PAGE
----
2.6. Statistical Analysis

All analysis was done in triplicates and the data presented are means ± S.D. of three independent determinations. Significance was accepted at p ≤ 0.05.

3. Result

For the present experiment, seeds were subjected for estimation the amounts of total protein, proline, DPPH radical scavenging activity, Zn and Fe contents. The proximate seed composition of these biochemical parameters investigated are represented in the form of graph (Figure 1, Figure 2, Figure 3).

3.1. Total Protein

The protein content of different chickpea seeds is diverse in its contents. The study revealed total proteins in the range of 100–266 mg/g. The average content of total protein across these accessions was observed to be 144.59 mg/g. The highest (266.4 mg) amount of total protein was found in the accession ICP-12-28, while lowest (100.5 mg) amount was observed in ICCV-07102. The average content of total protein across these accessions was observed to be 144.5 mg/g. The protein content of ILWC-257, IPC-12-12, IPC-12-28, IPC-12-283, IPC-12-284, IPC-12-29, IPC-12-11, IPC-12-30 and IPC-12-82 accessions were higher than the average value.

Figure 1. Total protein content (mg/g) expressed as mean ± SE (n=3)
Figure 2. Proline content and DPPH radical scavenging activity expressed as mean ± SE (n=3)
Figure 3. Fe and Zn content in mg/100g expressed as mean ± SE (n=3)
3.2. Proline

An assorted range of proline contents in the seeds of chickpea was observed. The proline is an important antioxidant whose average content across the accessions was observed to be 15.3 mg/100g. The proline content was highest in IPC-12-82 (19.4 mg) while lowest in IPC-12-20 (12.2 mg). Other genotypes exhibiting proline content significantly above average levels were IPC-12-279, IPC-12-28, IPC-12-283, IPC-12-284, IPC-07-29, IPC-10-137, IPC-12-82, ICC-6816, IPC-07-28, ILWC-292 and ICCV-07102. Proline is known to maintain redox metabolism by removing excess levels of ROS and re-establishing cellular redox balance.

3.3. DPPH Radical Scavenging Activity

DPPH radical scavenging activity is a measure of non enzymatic antioxidant activity. It was observed to be highest in IPC-12-283 and lowest in IPC-12-12 accession. Rest of the chickpea accessions also accounted above average levels viz. IPC-12-20, IPC-12-28, IPC-12-283, IPC-07-29, IPC-12-11, IPC-12-82, ICC-6816, IPC-11-83, IPC-07-28 and ICCV-07102. High levels of DPPH radical scavenging activity may be due to increased stress tolerance.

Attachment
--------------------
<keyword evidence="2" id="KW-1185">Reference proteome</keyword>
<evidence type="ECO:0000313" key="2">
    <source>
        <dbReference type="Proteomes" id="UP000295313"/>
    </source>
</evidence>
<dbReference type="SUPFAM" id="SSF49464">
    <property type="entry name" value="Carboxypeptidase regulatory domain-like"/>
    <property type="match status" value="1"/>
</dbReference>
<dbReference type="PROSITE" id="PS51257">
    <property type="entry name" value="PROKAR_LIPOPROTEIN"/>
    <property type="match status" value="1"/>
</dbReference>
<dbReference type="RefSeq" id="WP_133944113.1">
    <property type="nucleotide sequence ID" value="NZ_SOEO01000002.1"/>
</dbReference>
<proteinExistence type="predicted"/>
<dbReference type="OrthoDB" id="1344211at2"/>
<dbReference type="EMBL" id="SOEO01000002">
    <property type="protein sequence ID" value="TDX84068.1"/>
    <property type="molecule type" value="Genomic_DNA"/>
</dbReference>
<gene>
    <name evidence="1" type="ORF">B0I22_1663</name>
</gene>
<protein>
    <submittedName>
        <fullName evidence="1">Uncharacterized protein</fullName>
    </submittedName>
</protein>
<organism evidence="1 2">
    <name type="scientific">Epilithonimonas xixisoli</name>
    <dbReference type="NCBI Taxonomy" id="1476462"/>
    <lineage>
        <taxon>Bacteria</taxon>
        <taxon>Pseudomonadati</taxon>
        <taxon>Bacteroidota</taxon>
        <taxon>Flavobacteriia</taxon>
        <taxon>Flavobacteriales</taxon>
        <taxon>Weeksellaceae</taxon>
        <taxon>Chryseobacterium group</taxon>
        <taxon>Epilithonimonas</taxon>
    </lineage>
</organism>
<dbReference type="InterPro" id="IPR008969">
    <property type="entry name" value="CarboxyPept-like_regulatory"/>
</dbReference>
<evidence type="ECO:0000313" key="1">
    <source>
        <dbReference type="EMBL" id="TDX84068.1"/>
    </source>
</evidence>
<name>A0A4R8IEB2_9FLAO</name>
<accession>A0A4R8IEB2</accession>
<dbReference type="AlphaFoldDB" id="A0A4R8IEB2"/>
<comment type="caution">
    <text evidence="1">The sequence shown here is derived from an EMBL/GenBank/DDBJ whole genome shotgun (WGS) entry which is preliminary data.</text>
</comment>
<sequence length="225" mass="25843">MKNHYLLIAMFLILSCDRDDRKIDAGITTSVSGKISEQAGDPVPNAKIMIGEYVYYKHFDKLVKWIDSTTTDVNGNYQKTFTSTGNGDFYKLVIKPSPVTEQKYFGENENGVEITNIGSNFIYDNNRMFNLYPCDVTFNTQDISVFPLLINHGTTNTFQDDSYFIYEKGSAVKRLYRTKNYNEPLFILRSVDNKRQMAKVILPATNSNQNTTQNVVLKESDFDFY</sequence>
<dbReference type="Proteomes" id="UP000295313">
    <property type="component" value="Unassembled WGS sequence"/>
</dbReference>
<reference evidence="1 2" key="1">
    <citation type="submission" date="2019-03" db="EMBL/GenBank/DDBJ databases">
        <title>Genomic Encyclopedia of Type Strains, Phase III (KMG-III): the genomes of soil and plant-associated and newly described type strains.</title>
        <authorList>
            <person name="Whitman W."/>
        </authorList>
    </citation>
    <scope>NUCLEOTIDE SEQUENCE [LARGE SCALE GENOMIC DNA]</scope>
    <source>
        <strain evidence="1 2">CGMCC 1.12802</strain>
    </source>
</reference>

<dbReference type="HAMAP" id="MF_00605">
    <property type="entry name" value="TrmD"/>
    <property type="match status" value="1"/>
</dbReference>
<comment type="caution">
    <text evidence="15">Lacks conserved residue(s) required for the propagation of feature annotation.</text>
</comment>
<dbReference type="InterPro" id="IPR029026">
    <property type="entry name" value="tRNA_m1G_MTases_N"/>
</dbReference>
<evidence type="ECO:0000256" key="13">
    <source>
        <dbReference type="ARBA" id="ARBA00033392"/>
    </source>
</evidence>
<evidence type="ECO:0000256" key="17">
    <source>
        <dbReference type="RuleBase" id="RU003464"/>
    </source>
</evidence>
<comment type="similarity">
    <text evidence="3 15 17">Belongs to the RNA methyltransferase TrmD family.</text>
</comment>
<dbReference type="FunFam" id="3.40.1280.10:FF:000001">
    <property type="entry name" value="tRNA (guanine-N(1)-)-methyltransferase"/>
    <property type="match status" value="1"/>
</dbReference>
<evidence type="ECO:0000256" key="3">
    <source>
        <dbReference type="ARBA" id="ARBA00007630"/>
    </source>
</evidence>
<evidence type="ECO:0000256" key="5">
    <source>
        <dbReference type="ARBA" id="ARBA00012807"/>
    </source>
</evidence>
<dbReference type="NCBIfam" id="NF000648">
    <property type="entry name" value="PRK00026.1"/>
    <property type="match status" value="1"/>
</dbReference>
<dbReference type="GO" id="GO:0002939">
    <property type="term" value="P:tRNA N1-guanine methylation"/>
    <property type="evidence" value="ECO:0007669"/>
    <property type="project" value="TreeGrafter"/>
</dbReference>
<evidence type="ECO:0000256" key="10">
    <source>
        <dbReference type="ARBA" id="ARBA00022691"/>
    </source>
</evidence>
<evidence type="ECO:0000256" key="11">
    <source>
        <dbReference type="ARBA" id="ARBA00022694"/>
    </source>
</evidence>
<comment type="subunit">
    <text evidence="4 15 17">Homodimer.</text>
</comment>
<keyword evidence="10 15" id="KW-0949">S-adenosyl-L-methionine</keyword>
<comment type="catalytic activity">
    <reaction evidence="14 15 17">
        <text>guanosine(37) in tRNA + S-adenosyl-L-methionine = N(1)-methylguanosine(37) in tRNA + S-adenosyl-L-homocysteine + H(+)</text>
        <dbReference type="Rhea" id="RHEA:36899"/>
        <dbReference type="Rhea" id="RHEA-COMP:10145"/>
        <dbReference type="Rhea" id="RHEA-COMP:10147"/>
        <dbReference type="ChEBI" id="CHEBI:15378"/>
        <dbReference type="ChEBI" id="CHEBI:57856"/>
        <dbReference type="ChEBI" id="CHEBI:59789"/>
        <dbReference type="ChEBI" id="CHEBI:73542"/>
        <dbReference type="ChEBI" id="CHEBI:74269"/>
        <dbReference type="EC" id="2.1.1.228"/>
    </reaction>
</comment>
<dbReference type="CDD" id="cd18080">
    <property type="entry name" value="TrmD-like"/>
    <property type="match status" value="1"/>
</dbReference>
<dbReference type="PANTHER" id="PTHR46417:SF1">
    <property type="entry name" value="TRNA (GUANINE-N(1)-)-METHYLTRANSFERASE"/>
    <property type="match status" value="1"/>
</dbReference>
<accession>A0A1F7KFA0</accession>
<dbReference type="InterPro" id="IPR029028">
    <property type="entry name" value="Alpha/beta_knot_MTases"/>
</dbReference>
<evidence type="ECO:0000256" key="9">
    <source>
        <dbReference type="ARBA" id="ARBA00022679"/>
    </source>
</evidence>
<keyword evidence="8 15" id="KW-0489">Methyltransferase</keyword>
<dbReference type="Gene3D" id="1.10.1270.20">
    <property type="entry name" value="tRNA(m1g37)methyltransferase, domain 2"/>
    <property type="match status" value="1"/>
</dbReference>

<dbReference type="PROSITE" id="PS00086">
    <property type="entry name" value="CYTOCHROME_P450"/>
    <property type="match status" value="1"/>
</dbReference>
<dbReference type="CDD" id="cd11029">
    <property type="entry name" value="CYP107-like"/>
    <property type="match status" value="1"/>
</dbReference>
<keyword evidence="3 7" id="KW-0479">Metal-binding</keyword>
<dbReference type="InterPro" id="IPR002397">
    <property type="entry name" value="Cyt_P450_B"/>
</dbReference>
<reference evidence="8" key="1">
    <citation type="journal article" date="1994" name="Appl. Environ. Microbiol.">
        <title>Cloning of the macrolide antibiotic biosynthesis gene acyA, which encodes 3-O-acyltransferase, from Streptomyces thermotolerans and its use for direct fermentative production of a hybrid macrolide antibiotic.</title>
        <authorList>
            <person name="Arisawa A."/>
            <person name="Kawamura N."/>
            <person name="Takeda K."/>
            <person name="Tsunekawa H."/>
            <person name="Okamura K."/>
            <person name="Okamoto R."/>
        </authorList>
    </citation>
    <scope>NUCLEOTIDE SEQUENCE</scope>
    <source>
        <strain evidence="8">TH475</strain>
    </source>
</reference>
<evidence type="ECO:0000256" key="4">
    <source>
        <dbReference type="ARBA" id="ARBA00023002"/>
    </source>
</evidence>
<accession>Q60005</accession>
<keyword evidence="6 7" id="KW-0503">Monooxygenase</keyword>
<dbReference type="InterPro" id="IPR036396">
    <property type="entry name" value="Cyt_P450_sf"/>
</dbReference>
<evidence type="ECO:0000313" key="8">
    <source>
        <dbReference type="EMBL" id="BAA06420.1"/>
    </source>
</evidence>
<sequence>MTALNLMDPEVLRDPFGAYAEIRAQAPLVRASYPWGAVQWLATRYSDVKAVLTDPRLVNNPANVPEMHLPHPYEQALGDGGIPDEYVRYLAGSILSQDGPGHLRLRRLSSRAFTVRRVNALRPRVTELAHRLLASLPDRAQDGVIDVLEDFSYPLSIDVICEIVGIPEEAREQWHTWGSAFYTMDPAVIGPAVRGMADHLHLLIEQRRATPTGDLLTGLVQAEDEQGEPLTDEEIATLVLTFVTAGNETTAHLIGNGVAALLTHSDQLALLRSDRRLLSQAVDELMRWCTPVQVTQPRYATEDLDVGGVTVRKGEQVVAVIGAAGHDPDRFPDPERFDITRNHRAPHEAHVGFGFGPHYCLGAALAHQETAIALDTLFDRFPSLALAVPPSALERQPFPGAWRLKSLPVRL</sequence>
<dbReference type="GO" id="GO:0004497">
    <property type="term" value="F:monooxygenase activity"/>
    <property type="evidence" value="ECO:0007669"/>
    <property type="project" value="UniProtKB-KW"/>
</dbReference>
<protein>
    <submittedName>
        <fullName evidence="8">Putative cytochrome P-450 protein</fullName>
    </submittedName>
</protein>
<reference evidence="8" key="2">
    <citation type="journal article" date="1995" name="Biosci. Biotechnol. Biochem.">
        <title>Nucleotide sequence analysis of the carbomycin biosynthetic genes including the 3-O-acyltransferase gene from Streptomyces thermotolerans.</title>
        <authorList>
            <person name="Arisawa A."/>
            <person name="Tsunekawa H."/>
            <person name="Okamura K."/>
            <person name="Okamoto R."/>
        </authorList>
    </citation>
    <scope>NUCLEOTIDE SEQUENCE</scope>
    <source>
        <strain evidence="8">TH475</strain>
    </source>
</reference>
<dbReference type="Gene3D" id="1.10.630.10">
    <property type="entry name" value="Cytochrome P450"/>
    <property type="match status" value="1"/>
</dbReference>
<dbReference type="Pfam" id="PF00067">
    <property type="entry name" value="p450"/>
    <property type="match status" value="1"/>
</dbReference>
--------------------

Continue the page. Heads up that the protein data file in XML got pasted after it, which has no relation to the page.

3.4. Zn and Fe Content

Legumes are a good source of minerals. The most important minerals contained in chickpea are iron and zinc etc. The average content of Zn and Fe across the accession was observed to be 0.37 and 0.91 mg respectively. Zn and Fe content was also observed to be higher in ILWC-257 (2.76 mg) while lower in IPC-12-11 (0.14 mg) and ILWC-292 (0.34mg) accessions.

4. Discussion

Quantification of seed parameters is one of the requirements for breeding programmes to aim at the development of cultivars suitable for human consumption and food industry. This information therefore, can be useful for selecting the donor parents. The objective of quality evaluation programmes is to identify the germplasm with superior quality for inclusion and also for the exclusion of germplasm of inferior quality. In the present study, seeds of chickpea cultivars contain considerable amount of proline and micronutrients. Abiotic stress tolerance of chickpea genotypes depends upon antioxidant potential and nutritional quality of seeds. Proline has also been reported to protect and stabilize reactive oxygen species (ROS) scavenging enzymes and activate alternative detoxification pathways in plants [12]. Studies carried out by Kour et al. [12] revealed that chickpea genotypes which performed better under water deficit conditions had higher levels of proline content as compared to those which could not resist stress conditions [13]. The relation between higher levels of seed proline and stress tolerance of the plant could be supported by the fact that proline accumulation in roots occurs due to its translocation from the endosperm during germination under stress conditions [12, 14].